Friday, February 15, 2013

On Popeners and Closures

The purpose of this blog is to add some zest to your Shabbat meals. Please print and share.


Years ago, pre-internet, ownership of a genuine popener was a sign of true worldliness.

It was one of those souvenirs that when your friends saw it in your kitchen, declared, "I - yes I - have been to Rome!"

And it only would have cost you a couple thousand liras.

Nowadays, you can score one for a score from the comfort of your living room.

(They're rumored to be infalliable. Until they get too old and need to

(But you would presumably prefer one of these or these.)

Get 'em while they're hot....

All this Rome talk reminds me of what my grandfather used to ask me when the subject of keeping kosher came up.

"Haven't you ever heard of the expression, 'when in Rome'???"

(In case it isn't clear, what he meant was, when you're around people who don't keep kosher, why do you insist on eating kosher?)

He probably asked me that, with a glimmer in his eye, a dozen times.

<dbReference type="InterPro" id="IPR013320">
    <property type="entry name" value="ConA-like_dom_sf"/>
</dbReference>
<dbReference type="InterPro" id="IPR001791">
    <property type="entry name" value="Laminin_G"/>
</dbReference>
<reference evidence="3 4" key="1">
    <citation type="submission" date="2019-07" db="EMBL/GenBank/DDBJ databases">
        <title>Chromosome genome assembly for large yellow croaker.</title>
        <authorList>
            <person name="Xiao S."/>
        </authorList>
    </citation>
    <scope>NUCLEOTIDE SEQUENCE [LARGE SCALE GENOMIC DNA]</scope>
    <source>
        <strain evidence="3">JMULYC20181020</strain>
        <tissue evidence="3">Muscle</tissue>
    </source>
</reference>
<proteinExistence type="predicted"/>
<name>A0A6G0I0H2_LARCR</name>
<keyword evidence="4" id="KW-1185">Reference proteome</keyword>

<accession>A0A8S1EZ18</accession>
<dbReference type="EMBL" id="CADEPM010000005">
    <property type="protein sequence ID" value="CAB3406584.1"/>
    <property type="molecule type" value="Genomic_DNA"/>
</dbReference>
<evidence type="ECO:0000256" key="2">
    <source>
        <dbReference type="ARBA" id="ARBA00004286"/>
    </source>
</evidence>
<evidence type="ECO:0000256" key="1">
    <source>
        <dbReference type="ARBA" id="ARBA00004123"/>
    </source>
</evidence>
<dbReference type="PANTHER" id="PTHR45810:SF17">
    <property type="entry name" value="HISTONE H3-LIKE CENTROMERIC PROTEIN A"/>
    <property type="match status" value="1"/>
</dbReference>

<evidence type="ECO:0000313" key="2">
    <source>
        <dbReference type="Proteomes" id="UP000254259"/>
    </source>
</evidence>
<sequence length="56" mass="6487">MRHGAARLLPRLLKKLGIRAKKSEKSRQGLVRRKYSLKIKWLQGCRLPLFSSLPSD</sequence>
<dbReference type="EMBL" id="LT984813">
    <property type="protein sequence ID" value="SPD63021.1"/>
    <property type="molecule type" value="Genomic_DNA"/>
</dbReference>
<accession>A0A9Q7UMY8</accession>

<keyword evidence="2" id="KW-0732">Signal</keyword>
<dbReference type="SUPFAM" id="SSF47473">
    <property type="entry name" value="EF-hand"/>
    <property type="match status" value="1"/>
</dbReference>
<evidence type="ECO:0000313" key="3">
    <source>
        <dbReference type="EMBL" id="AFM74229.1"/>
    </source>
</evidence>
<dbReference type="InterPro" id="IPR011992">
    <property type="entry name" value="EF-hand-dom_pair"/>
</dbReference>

And each time he said it, he heard the same retort:

"Yeah, but look what happened to them!"

(i.e., they're gone and we're still around)

Of course, they're not really gone, they're helping the faithful open beer bottles 'round the world.

Which reminds me....last week's Superbowl blog drew a reader's critique:

It is NOT G-dly "sheleimut" to offer pity and condescension to ANYONE (e.g., lobbing the ball softly up into the air for Shaya and pretending that Shaya actually hit a home-run) -- it's exactly the opposite -- it's INSENSITIVE and DEMEANING and SELF-CENTERED

Glurges such as Shaya’s, although well-intentioned, can potentially damage the self-esteem of persons with disabilities and other challenges who do NOT want any pity or handoutsv — they just want a fair chance to do the best they can to the limits of their innate, G-given talents and abilities; they are PERFECT (exactly as they are) for THEIR G-d-ordained Mission and Purpose in this One Life.

Rather than telling you my response, let me pose the question to you, Dear Reader, and your table:

Is the Shaya story (whether true or not) admirable or objectionable? Right or wrong? Holy or profane?

Shabbat Shalom 

PS - My grandfather always chuckled.

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